Ray Lewis tackling a 49er
Football is a contact sport. The main goal for a defender is to tackle the ball carrier. From youth leagues to the NFL, players are taught to put fear into the hearts of their opponents by hitting them with extreme force. However, this idea is taken too far at times, usually when people like James Harrison and Ndamukong Suh are on the field. Recently, a bigger controversy has been discovered. Rams Defensive Coordinator Gregg Williams, formerly of the Saints and Redskins, has been accused of awarding money to players for 'taking out' other players.
Terrelle Pryor's helmet while at Ohio State
When I first heard of these allegations, I figured there were two different ways Williams could have went about putting out these 'bounties'. The first, paying out money for big, legal hits. Rewarding players for playing by the rules is something that is done at all levels of the game. While playing youth football, I once won tickets to a Washington Redskins game for being the hardest hitting player in practice over the course of a week. In college football, Ohio State University is known for putting lots of stars on the helmets of their top players. In the NFL, ESPN segments such as 'Jacked Up' have been used to highlight the hardest hits of the week. As long as Gregg Williams has not told his players to go against the rules of the game, I don't see anything wrong with what he has been promoting.
Bronco's player being taken off field on stretcher
On the other hand, this 'bounty program' could have been providing money for purposefully injuring other players. Football, while it is a game of violence, is also a game of integrity. Unnecessary head hunting or attacking knees goes against the unwritten rules of the game. Smaller guys go low because they are at a disadvantage. Offensive players that lower their heads are destined for helmet to helmet contact. Other than those specific cases, it is generally seen as a cheap shot to go for knees and helmets. Guys like Rodney Harrison are voted league's dirtiest player for their violent hitting styles. There is no room in the NFL for intentional breaking of rules, and if that is what Williams is promoting, he should be out of the league forever.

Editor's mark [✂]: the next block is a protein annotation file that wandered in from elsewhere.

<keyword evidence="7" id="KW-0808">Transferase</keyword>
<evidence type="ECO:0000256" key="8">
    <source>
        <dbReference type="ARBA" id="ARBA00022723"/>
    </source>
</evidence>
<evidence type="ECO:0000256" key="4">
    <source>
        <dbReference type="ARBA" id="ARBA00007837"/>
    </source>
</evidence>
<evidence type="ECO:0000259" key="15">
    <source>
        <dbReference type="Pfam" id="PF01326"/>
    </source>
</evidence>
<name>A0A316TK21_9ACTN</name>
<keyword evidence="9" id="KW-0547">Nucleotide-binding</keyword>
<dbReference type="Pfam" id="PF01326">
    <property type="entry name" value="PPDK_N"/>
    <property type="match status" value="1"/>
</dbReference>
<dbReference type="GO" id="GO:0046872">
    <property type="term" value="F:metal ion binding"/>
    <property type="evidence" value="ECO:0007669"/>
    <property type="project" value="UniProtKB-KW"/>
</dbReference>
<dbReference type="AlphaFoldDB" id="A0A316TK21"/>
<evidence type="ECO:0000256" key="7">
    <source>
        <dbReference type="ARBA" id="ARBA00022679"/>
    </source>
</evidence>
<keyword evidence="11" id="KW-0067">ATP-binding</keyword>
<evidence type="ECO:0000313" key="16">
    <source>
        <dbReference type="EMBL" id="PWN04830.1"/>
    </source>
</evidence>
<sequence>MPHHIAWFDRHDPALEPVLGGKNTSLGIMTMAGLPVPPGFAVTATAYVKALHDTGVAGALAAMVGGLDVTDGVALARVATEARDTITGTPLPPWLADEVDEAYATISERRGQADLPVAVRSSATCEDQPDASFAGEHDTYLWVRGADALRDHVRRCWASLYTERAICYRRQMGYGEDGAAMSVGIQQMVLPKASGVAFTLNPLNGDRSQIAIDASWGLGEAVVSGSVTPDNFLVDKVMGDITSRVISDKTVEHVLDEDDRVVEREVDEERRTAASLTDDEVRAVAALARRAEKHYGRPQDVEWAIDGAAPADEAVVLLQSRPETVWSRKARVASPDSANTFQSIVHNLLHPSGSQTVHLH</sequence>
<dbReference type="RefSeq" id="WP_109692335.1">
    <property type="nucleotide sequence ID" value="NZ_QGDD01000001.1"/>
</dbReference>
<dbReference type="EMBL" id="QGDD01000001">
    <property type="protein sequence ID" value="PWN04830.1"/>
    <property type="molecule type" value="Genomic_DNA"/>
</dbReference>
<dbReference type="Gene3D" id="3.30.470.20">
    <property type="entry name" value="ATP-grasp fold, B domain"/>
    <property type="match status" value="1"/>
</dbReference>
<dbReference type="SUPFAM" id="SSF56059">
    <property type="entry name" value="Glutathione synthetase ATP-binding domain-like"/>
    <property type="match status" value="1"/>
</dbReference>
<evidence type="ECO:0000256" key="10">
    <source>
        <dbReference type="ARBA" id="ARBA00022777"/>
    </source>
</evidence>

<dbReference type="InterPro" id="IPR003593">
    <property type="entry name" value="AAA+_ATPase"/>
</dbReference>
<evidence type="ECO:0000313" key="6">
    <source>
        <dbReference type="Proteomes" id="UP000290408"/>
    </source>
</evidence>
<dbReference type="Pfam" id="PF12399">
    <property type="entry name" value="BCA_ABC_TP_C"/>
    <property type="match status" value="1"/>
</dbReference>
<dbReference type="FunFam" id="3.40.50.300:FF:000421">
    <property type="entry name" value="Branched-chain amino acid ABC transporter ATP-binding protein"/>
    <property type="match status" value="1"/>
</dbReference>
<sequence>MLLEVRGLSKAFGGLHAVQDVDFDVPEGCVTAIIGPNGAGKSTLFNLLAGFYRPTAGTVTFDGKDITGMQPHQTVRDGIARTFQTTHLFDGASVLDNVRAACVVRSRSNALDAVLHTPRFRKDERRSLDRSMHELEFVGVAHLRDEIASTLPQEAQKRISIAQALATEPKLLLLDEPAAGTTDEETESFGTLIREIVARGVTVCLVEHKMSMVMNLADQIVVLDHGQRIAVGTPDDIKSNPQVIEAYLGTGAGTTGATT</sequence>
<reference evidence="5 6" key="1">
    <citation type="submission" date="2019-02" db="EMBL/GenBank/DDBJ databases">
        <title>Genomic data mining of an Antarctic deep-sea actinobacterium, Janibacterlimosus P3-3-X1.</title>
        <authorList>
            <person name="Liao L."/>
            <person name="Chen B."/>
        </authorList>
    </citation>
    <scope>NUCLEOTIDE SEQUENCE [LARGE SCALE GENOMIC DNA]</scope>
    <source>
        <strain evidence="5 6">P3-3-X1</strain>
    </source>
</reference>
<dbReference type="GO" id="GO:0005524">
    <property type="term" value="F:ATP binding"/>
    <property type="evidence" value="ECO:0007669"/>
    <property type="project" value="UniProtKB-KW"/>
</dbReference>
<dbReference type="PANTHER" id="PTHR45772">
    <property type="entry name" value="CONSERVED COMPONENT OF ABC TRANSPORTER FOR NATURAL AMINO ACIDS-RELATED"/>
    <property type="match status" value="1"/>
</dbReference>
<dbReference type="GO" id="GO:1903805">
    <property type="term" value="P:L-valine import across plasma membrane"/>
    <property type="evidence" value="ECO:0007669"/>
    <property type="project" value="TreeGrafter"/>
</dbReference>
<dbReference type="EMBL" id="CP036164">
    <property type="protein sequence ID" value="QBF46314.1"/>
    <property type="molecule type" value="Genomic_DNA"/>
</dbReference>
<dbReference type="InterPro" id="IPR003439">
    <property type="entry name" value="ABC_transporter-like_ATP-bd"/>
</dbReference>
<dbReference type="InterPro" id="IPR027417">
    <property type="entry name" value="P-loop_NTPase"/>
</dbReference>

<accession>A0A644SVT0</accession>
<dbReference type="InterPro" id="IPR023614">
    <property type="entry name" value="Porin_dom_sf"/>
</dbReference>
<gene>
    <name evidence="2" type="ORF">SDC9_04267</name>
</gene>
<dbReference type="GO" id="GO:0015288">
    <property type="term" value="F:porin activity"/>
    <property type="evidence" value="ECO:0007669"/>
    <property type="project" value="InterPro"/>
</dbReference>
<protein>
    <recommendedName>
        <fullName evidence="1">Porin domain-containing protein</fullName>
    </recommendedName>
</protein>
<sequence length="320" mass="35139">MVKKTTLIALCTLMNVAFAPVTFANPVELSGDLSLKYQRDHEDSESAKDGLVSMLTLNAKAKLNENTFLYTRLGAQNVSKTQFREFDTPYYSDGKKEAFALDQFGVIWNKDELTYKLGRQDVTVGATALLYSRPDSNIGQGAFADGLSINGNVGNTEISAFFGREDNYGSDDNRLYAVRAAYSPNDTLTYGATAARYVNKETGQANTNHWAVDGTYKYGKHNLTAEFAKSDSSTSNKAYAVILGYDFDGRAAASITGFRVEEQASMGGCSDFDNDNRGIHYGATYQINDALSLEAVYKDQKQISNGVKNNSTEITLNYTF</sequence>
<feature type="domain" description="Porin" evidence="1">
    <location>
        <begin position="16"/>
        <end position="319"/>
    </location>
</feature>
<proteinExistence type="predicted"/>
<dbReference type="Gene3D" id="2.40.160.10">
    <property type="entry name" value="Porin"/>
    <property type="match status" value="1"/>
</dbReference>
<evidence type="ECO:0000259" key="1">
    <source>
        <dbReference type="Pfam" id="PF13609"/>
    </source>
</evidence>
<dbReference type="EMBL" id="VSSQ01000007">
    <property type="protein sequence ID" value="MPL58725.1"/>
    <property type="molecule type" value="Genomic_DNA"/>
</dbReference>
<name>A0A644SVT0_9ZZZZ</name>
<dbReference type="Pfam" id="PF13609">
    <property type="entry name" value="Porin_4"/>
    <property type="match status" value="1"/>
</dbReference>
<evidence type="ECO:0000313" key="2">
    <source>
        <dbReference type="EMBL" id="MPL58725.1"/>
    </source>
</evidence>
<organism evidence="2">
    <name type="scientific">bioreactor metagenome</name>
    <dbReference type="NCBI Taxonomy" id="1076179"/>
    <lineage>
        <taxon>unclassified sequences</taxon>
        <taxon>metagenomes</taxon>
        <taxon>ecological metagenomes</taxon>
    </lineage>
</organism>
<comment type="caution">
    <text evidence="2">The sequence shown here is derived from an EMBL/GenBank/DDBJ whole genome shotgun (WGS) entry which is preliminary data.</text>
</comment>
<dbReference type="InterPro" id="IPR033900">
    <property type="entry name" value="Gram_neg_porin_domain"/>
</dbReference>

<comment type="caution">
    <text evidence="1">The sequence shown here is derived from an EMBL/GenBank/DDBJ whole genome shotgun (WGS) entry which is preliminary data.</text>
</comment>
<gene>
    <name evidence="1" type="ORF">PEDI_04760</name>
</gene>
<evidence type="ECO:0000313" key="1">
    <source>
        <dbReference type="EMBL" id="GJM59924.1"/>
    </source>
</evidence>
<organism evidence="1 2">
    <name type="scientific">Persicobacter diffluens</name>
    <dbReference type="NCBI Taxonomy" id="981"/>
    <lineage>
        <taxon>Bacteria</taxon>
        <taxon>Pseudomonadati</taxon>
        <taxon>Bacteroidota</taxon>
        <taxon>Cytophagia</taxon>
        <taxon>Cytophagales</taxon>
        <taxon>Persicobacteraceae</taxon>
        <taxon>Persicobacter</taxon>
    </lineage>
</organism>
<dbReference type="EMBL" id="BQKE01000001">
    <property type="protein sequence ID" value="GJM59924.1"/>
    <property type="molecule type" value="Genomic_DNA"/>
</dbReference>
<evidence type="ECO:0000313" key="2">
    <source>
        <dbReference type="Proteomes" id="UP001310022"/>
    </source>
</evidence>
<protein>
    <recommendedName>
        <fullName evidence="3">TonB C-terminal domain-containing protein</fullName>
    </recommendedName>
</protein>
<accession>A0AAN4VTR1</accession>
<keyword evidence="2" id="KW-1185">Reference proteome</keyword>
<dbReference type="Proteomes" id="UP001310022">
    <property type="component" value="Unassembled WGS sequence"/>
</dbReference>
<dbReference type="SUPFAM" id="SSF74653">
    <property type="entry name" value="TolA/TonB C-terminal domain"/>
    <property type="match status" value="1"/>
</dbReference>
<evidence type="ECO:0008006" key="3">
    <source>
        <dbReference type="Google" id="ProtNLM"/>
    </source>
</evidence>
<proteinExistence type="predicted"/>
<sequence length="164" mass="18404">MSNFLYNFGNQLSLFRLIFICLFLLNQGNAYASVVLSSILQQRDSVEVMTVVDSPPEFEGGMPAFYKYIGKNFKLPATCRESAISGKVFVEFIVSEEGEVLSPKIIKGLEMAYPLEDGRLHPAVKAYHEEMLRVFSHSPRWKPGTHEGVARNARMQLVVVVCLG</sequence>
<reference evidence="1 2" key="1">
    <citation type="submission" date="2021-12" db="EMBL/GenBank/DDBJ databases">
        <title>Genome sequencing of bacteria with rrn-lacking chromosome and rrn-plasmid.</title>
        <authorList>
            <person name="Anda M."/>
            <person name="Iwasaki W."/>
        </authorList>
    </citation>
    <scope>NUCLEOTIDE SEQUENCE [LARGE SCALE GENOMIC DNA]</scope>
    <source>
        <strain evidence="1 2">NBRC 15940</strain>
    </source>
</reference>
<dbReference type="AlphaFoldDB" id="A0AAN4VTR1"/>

Recently, the world has began a new safety initiative. From high school to the pros, concussion awareness signs are being posted. There is medical proof that head injuries lead to concussion syndromes and Lou Gehrig's Disease. Austin Collie suffered 3 concussions in 9 games in 2010-11, Johnny Knox broke his back trying to pick up a fumble this past season, and this is Gregg Williams' idea on an incentive program? Rodger Goodell needs to come down hard on the entire Saints Organization, look into Williams' years with the Redskins, and suspend him from the league indefinitely.